3 Stocks That Could Be the Next Big Thing in Gene Editing


  • Here are just a few top ways to trade the gene editing story today.
  • Intellia Therapeutics (NTLA): The company plans to initiate Phase 3 trials of a treatment for hereditary angioedema.
  • Verve Therapeutics (VERV): The company just posted revenues of $5.14 million — up nearly 409% YoY — beating estimates.
  • Global X Genomics & Biotechnology ETF (GNOM): It never hurts to diversify with an ETF.
Gene editing stocks - 3 Stocks That Could Be the Next Big Thing in Gene Editing

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Gene editing could revolutionize how millions of patients are treated all over the world. That could create big opportunities for some of the most exciting gene-editing stocks.

Look at gene editing stocks, like CRISPR Therapeutics (NASDAQ:CRSP), for example. 

Several weeks ago, the U.S. Federal Drug Administration approved a new gene-editing treatment for sickle cell disease and transfusion-dependent beta-thalassemia, a genetic disorder that prevents the production of hemoglobin in the blood. 

Since then, CRSP has run from about $40 to a high of $90. Now back to $72.94, it’s oversold and could easily rally back to $90 soon. In fact, with a pipeline full of other potential treatments for immune-oncology, autoimmune diseases, cardiovascular disease and Type 1 diabetes, the CRSP stock could race higher. Plus, with gene editing gaining major traction, the market could be worth about $29.9 billion by the time 2032 rolls around, as noted by Precedence Research.

Even better, there are plenty of other gene-editing stocks with similar potential. Here are three ideas you may want to jump on today.

Intellia Therapeutics (NTLA)

Intellia Therapeutics (NTLA Stock) logo on a smartphone screen.
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The last time I mentioned Intellia Therapeutics (NASDAQ:NTLA), it traded at around $27 a share on Feb. 13. After hitting a high of $34.87, it’s now back to $27.78, where it just caught support. From here, I’d like to see it initially retest prior resistance above $34.

As I noted at the time, NTLA “announced that interim results from Phase 1 of its Phase 1/2 study of NTLA-2002 were published in the New England Journal of Medicine.” It found that “9 out of 10 patients remained completely attack-free following the 16-week primary observation period through the latest follow-up” for the treatment of hereditary angioedema.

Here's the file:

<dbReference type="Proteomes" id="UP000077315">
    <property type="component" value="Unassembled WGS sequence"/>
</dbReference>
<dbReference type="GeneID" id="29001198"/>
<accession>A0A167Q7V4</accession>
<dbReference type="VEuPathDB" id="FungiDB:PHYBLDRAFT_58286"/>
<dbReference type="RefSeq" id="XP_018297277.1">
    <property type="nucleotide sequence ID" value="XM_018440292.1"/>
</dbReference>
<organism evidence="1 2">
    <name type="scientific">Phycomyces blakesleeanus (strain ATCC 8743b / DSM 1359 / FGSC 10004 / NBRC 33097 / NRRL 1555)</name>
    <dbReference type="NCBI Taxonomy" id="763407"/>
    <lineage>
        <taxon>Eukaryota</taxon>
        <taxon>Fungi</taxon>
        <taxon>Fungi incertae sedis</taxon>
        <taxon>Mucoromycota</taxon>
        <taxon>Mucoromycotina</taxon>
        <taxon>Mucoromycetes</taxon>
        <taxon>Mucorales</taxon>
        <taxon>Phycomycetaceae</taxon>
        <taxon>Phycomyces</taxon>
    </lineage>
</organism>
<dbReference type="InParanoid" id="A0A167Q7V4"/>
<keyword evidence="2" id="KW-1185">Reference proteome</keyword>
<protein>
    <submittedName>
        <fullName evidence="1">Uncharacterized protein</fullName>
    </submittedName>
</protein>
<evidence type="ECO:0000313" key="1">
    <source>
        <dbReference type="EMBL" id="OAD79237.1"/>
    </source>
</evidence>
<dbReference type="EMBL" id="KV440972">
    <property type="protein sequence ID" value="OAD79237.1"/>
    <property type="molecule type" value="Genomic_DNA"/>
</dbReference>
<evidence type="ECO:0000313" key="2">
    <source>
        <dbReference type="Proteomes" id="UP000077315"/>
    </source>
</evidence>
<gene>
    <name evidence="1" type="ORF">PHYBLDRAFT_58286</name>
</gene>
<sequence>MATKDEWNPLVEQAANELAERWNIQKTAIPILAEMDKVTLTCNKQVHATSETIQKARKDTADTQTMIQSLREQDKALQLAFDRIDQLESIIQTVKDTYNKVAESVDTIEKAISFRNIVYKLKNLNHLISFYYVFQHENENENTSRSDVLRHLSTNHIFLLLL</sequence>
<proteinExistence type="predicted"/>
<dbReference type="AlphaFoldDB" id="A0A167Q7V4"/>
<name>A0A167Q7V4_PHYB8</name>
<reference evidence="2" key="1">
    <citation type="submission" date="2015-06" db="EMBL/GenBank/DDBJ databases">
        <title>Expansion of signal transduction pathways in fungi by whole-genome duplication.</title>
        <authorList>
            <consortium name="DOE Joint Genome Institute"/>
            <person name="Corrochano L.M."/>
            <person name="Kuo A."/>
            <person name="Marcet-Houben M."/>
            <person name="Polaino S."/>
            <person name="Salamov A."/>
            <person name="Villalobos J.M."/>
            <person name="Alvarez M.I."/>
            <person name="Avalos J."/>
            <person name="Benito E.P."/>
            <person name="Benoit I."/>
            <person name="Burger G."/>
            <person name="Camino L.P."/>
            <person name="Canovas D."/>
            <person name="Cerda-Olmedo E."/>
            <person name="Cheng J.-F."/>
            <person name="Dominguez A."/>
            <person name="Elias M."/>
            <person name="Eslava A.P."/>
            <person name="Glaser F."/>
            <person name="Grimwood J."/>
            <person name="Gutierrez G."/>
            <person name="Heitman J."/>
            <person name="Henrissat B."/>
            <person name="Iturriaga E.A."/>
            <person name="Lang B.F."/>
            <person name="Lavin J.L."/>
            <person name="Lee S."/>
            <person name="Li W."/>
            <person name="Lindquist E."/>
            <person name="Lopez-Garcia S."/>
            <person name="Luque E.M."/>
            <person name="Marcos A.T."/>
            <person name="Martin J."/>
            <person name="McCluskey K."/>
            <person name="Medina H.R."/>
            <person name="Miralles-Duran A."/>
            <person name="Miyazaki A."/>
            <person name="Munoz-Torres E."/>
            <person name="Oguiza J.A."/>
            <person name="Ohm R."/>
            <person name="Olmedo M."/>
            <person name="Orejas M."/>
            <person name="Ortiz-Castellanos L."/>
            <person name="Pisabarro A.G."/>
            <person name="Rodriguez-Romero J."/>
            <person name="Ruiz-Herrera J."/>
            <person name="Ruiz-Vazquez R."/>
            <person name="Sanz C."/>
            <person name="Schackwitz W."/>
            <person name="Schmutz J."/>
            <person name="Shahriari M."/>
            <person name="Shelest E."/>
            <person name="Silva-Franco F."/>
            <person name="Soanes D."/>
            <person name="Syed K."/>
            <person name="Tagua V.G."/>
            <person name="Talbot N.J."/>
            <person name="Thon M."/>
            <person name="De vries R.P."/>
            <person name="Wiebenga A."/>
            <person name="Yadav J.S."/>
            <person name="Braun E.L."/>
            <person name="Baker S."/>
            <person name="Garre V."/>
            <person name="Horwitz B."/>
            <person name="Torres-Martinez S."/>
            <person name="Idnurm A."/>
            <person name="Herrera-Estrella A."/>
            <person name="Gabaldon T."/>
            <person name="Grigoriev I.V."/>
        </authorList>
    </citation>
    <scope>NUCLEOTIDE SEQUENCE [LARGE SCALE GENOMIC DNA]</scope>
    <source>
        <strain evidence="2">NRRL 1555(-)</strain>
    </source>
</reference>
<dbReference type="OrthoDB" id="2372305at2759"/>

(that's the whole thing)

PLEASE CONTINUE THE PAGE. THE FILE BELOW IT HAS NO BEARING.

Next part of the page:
Moving forward, the company plans to initiate Phase 3 trials of that treatment. It’s also still on track to dose the first patient in a Phase 1 study of NTLA-3001, a candidate for the treatment of alpha-1 antitrypsin deficiency (AATD)-associated lung disease. Better, NTLA just announced the first patient was dosed in a Phase 3 trial of NTLA-2001 for treating transthyretin amyloidosis with cardiomyopathy.

Verve Therapeutics (VERV)

An image of a DNA helix
Source: Yurchanka Siarhei/Shutterstock

I also mentioned Verve Therapeutics (NASDAQ:VERV) on Feb. 13, as it traded at around $12. After hitting a high of $19, it’s now back to $13.38, where it appears to have caught strong support.

At the time, I noted a clinical trial showed that VERVE-101 led to reductions of disease-causing LDL-C in people living with HeFH. Even better, further success could expose the company to the 31 million people around the world dealing with familial hypercholesterolemia.

Since then, CEO Sekar Kathiresan, M.D. noted, “Looking ahead in 2024, we expect to dose the first patient in the United States, complete enrollment in the ongoing Phase 1b trial of VERVE-101, and provide a data update. We also expect to initiate the Heart-2 Phase 1b trial for VERVE-102 targeting PCSK9 in the first half of this year, followed by initiation of a Phase 1b trial for VERVE-201 targeting ANGPTL3 in the second half of the year.”

Better, the company posted better-than-expected earnings. Fourth quarter EPS of a 69-cent loss beat by 13 cents. It had revenues of $5.14 million — up nearly 409% year over year — beat by $3.97 million. It also ended its recent quarter with $624 million in cash.

Global X Genomics & Biotechnology ETF (GNOM)

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Or, if you want to diversify at a low cost, there’s the Global X Genomics & Biotechnology ETF (NASDAQ:GNOM), which I also mentioned on Feb. 13.

At the time, it traded at around $11. After testing $12.50, it’s now at $11.45, where it appears to have bottomed out. From here, I’d initially like to see it retest $12.50. In the long term, I’d like to see GNOM test $28 a share again.

With an expense ratio of 0.50%, the ETF invests in companies that could benefit from gene editing, genomic sequencing, genetic medicine/therapy, computational genomics and biotechnology, as noted by GlobalXETFs.com. What’s nice about an ETF like GNOM is I can diversify with its 41 holdings for just $11 a share.

If I were to buy 100 shares, it would cost me $1,100 for that exposure. If I were to buy just one of its 42 holdings — let’s say 100 shares of CRSP — it would cost me close to $7,300.

On the date of publication, Ian Cooper did not hold (either directly or indirectly) any positions in the securities mentioned. The opinions expressed in this article are those of the writer, subject to the InvestorPlace.com Publishing Guidelines.

Ian Cooper, a contributor to InvestorPlace.com, has been analyzing stocks and options for web-based advisories since 1999.

Article printed from InvestorPlace Media, https://investorplace.com/2024/03/3-stocks-that-could-be-the-next-big-thing-in-gene-editing/.

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